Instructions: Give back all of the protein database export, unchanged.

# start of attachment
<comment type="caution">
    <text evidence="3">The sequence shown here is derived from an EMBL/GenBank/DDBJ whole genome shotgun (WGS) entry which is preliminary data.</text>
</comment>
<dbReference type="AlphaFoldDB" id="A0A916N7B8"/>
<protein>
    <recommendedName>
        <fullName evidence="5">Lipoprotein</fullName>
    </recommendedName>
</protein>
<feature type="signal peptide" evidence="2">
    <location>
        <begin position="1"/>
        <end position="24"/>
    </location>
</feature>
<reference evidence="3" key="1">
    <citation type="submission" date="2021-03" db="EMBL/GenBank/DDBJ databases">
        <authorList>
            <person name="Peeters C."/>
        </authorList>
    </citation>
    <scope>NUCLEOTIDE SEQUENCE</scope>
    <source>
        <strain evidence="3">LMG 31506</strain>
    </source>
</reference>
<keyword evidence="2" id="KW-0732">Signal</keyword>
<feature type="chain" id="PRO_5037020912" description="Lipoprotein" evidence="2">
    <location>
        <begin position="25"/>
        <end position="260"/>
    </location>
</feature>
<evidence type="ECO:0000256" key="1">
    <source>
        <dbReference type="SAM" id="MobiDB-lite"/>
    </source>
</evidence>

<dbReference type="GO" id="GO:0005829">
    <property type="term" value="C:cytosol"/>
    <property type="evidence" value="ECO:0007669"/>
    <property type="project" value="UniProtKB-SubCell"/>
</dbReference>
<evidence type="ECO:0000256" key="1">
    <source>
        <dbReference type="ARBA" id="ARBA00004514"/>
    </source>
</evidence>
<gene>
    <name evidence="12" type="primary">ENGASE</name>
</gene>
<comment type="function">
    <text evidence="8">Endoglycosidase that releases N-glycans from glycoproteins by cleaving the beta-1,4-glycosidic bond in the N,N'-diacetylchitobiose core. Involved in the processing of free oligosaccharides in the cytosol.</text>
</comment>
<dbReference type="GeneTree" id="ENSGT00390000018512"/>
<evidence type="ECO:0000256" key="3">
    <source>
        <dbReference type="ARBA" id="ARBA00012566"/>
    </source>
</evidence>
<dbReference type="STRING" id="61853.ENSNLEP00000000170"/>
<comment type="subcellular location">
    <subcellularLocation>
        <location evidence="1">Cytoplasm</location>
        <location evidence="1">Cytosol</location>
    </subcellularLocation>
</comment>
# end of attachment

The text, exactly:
<comment type="caution">
    <text evidence="3">The sequence shown here is derived from an EMBL/GenBank/DDBJ whole genome shotgun (WGS) entry which is preliminary data.</text>
</comment>
<dbReference type="AlphaFoldDB" id="A0A916N7B8"/>
<protein>
    <recommendedName>
        <fullName evidence="5">Lipoprotein</fullName>
    </recommendedName>
</protein>
<feature type="signal peptide" evidence="2">
    <location>
        <begin position="1"/>
        <end position="24"/>
    </location>
</feature>
<reference evidence="3" key="1">
    <citation type="submission" date="2021-03" db="EMBL/GenBank/DDBJ databases">
        <authorList>
            <person name="Peeters C."/>
        </authorList>
    </citation>
    <scope>NUCLEOTIDE SEQUENCE</scope>
    <source>
        <strain evidence="3">LMG 31506</strain>
    </source>
</reference>
<keyword evidence="2" id="KW-0732">Signal</keyword>
<feature type="chain" id="PRO_5037020912" description="Lipoprotein" evidence="2">
    <location>
        <begin position="25"/>
        <end position="260"/>
    </location>
</feature>
<evidence type="ECO:0000256" key="1">
    <source>
        <dbReference type="SAM" id="MobiDB-lite"/>
    </source>
</evidence>

<dbReference type="GO" id="GO:0005829">
    <property type="term" value="C:cytosol"/>
    <property type="evidence" value="ECO:0007669"/>
    <property type="project" value="UniProtKB-SubCell"/>
</dbReference>
<evidence type="ECO:0000256" key="1">
    <source>
        <dbReference type="ARBA" id="ARBA00004514"/>
    </source>
</evidence>
<gene>
    <name evidence="12" type="primary">ENGASE</name>
</gene>
<comment type="function">
    <text evidence="8">Endoglycosidase that releases N-glycans from glycoproteins by cleaving the beta-1,4-glycosidic bond in the N,N'-diacetylchitobiose core. Involved in the processing of free oligosaccharides in the cytosol.</text>
</comment>
<dbReference type="GeneTree" id="ENSGT00390000018512"/>
<evidence type="ECO:0000256" key="3">
    <source>
        <dbReference type="ARBA" id="ARBA00012566"/>
    </source>
</evidence>
<dbReference type="STRING" id="61853.ENSNLEP00000000170"/>
<comment type="subcellular location">
    <subcellularLocation>
        <location evidence="1">Cytoplasm</location>
        <location evidence="1">Cytosol</location>
    </subcellularLocation>
</comment>